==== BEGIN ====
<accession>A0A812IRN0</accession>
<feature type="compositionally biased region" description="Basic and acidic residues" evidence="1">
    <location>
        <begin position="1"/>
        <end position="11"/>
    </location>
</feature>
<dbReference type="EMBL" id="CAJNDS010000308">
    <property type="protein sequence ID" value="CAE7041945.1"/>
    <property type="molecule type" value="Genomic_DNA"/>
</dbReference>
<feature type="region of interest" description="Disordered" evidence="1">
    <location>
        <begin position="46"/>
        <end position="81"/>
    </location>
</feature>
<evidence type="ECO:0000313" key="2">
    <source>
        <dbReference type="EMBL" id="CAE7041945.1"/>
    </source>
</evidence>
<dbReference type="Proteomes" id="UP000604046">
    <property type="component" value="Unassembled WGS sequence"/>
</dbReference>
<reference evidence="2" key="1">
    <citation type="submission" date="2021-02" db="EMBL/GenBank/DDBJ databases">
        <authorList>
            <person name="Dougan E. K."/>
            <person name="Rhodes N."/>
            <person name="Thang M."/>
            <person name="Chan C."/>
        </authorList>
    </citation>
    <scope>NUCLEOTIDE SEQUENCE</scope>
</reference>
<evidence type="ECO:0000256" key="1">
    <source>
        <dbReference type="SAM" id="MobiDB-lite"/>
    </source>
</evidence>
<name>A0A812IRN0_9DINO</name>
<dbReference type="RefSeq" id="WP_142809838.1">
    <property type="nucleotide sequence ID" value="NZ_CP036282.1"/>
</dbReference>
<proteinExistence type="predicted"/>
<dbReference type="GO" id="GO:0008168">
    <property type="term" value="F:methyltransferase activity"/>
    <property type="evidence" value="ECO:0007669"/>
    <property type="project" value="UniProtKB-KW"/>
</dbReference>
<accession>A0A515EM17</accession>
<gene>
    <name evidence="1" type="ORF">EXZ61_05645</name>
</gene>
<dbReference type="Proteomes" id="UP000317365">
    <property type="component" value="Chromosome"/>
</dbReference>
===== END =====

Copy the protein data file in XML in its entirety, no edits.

<accession>A0A812IRN0</accession>
<feature type="compositionally biased region" description="Basic and acidic residues" evidence="1">
    <location>
        <begin position="1"/>
        <end position="11"/>
    </location>
</feature>
<dbReference type="EMBL" id="CAJNDS010000308">
    <property type="protein sequence ID" value="CAE7041945.1"/>
    <property type="molecule type" value="Genomic_DNA"/>
</dbReference>
<feature type="region of interest" description="Disordered" evidence="1">
    <location>
        <begin position="46"/>
        <end position="81"/>
    </location>
</feature>
<evidence type="ECO:0000313" key="2">
    <source>
        <dbReference type="EMBL" id="CAE7041945.1"/>
    </source>
</evidence>
<dbReference type="Proteomes" id="UP000604046">
    <property type="component" value="Unassembled WGS sequence"/>
</dbReference>
<reference evidence="2" key="1">
    <citation type="submission" date="2021-02" db="EMBL/GenBank/DDBJ databases">
        <authorList>
            <person name="Dougan E. K."/>
            <person name="Rhodes N."/>
            <person name="Thang M."/>
            <person name="Chan C."/>
        </authorList>
    </citation>
    <scope>NUCLEOTIDE SEQUENCE</scope>
</reference>
<evidence type="ECO:0000256" key="1">
    <source>
        <dbReference type="SAM" id="MobiDB-lite"/>
    </source>
</evidence>
<name>A0A812IRN0_9DINO</name>
<dbReference type="RefSeq" id="WP_142809838.1">
    <property type="nucleotide sequence ID" value="NZ_CP036282.1"/>
</dbReference>
<proteinExistence type="predicted"/>
<dbReference type="GO" id="GO:0008168">
    <property type="term" value="F:methyltransferase activity"/>
    <property type="evidence" value="ECO:0007669"/>
    <property type="project" value="UniProtKB-KW"/>
</dbReference>
<accession>A0A515EM17</accession>
<gene>
    <name evidence="1" type="ORF">EXZ61_05645</name>
</gene>
<dbReference type="Proteomes" id="UP000317365">
    <property type="component" value="Chromosome"/>
</dbReference>